Laws, Regulations & Annotations
Business Taxes Law Guide – Revision 2015
Sales and Use Tax Annotations
295.0000 GROSS RECEIPTS
(g) SERVICE CHARGES GENERALLY
295.1585 Miscellaneous Charges Made in Conjunction with Sales of Jet Fuel. A retailer sells jet fuel to air carriers at a municipal airport. The separately stated charges by the retailer on sales of jet fuel to purchasing airlines and its tax application are set forth below:
(1) Throughput Fees—These are fees charged to the retailer by the airport agent. The retailer arranges verbally with an "into plane agent" at the airport to store and deliver fuel as needed to its customers. The retailer delivers or causes to be delivered sufficient fuel to the airport agent's storage to cover its sales. The retailer owns the fuel.
The throughput fees, if for temporary storage of the retailer fuel, would be subject to tax since there is no exclusion from the measure of tax for storage fees. The contrary argument is that a throughput fee is a nontaxable transportation charge, as with the "into plane fees" in (2) below, on the ground that all carriers sometimes incidentally store goods temporarily in the course of moving goods from one point to another, and ordinarily an allocation is not made between storage and transportation. For example, if the retailer placed fuel with the airport agent with explicit instructions that the fuel was needed immediately by an air carrier and should be transported as quickly as possible to the air carrier's plane, the same throughput charge would nevertheless apply, and it would be difficult to show more than storage incidental to transportation. A storage fee would increase as the period of storage increased; throughput fees are a fixed amount per gallon.
Accordingly it is concluded that a separately stated throughput fee is a nontaxable transportation charge.
(2) Into Plane Fees—"Into plane fees" may be used to describe local tax charges, service fees or commissions.
"Into plane fees" which represent a charge to a retailer by an airport agent to deliver or cause fuel to be delivered into a purchaser's aircraft from a storage facility at the airport may be excluded from the measure of tax as transportation charges pursuant to section 6012(c)(7) provided that the charge is separately stated to the retailer's customer.
Such charges may relate to deliveries both by fueling trucks and through fuel distribution systems at the airport.
"Into plane fees" which represent a charge by the airport authority as a retailer would not qualify as a transportation charge since it represents a charge for movement within the retailer's place of business. Likewise, such a charge from an airport authority which wholesales fuel to retailers is not a transportation charge which is excludable from the measure of tax but rather a service prior to the retail sale by the retailer. In essence, it is a charge by the wholesaler for movement of goods within the wholesaler's "place of business."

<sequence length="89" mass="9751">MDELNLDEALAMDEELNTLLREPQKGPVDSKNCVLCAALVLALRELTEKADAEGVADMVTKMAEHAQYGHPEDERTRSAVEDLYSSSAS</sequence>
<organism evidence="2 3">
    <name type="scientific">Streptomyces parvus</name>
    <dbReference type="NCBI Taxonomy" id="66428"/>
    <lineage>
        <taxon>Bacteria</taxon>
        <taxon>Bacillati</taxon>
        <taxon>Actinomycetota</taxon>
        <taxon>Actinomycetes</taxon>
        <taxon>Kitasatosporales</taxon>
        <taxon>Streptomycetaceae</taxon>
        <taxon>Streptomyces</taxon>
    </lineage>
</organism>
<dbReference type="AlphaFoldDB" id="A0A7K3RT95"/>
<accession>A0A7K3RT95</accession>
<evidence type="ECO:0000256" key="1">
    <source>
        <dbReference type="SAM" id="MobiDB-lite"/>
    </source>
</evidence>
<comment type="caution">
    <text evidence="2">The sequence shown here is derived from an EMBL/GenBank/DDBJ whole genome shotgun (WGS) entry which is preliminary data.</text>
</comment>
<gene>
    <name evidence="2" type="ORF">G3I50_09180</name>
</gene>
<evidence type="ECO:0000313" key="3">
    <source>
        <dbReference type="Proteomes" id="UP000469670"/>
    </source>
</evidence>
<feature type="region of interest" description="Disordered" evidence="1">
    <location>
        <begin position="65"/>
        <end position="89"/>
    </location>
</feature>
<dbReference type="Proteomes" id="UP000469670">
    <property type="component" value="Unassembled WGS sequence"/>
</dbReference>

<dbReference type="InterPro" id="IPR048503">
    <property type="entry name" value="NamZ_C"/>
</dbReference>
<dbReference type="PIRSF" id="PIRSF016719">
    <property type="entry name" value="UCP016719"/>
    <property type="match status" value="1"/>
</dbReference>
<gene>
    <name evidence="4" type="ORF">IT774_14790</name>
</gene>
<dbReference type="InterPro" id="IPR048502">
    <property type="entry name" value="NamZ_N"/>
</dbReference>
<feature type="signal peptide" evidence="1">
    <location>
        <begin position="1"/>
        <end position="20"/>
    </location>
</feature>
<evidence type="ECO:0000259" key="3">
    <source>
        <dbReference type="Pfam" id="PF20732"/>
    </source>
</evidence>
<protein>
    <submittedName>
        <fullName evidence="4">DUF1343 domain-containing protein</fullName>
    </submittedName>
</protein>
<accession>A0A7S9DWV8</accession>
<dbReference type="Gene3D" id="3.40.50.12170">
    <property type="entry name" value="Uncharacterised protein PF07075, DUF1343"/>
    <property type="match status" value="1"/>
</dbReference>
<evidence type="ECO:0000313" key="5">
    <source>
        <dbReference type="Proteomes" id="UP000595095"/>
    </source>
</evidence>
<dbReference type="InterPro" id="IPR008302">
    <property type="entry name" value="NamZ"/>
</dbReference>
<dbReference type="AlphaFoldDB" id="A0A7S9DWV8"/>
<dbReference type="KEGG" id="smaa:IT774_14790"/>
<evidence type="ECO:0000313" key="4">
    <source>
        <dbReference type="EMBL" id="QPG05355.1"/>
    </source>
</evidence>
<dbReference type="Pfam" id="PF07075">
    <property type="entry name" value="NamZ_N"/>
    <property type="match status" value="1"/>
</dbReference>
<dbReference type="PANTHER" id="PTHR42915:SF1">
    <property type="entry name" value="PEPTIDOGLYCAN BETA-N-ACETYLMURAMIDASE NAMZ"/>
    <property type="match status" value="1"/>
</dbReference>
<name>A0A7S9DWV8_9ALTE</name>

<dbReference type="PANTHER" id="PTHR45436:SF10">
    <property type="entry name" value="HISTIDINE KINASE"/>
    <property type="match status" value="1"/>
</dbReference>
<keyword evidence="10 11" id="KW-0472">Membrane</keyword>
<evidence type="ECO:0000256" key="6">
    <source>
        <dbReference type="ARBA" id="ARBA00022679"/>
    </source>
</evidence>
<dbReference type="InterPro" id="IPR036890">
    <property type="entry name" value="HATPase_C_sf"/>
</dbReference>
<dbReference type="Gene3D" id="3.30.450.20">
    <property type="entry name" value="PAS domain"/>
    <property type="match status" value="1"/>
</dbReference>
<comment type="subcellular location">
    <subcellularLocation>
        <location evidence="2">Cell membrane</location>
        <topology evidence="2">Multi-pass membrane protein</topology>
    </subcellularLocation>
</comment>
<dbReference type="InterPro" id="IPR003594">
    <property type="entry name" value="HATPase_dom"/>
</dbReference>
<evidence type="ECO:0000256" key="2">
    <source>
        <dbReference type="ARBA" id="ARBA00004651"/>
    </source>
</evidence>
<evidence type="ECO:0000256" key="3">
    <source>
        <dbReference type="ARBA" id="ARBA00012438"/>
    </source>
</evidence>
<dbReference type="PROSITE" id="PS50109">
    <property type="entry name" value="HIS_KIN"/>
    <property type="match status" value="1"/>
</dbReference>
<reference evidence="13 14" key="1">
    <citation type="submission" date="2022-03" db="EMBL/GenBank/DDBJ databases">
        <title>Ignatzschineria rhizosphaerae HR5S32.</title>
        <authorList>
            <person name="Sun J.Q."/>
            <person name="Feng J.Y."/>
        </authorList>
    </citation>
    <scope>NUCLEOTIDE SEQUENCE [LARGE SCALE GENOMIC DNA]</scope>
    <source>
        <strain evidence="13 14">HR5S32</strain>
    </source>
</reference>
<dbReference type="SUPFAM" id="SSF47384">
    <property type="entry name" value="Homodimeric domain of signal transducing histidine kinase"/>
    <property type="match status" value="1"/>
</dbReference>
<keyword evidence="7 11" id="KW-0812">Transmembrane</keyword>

"Into plane fees" which represent a local tax charge or commissions represent a cost of doing business for the retailer and such charges are not excludable from the measure of tax.
(3) Ground Power Unit Fees—These are charges to the retailer by the airport agent to reimburse the agent or delivery party for ground equipment used in fueling and servicing the aircraft, i.e., engine starter, generator, pushtruck, etc. These charges appear to be primarily for the rendering of services not related to sale of tangible personal property (with the exception of ground equipment used in refueling—e.g., hydrant truck/cart). Such services include the providing of electrical power, air pressure for engine starts, washing of windows, pushing of the aircraft from parking stalls, etc. These services are not contingent upon the purchase of fuel.
With the exception of the charge for ground equipment used in refueling, i.e., the hydrant cart, the remainder of this charge is unrelated to the sale of tangible personal property and is, therefore, nontaxable. If the charge for the hydrant cart was separately stated, it too would be nontaxable. This latter charge is minor in relation to the total charge and it is impractical for the retailer to separately state the charge for the hydrant cart. Therefore, the retailer ground power unit fee should be treated as a nontaxable service charge.
(4) Flowage Fee and/or Airport Delivery Fee—This is a charge to the retailer by the airport and is subsequently passed on to the purchasing air carrier. The municipal airport charges oil companies and others supplying petroleum products to tenants and users at the municipal airport a gallonage fee for the right to conduct business at the airport.
This fee charged to the retailer and passed along by the retailer to the purchaser is another cost of doing business and, accordingly, is included in the measure of tax. The fact that the retailer may choose to separately state such charges on its billings has no effect on the application of tax. 7/20/73; 4/3/75; 11/18/86. (Am. 2000–1).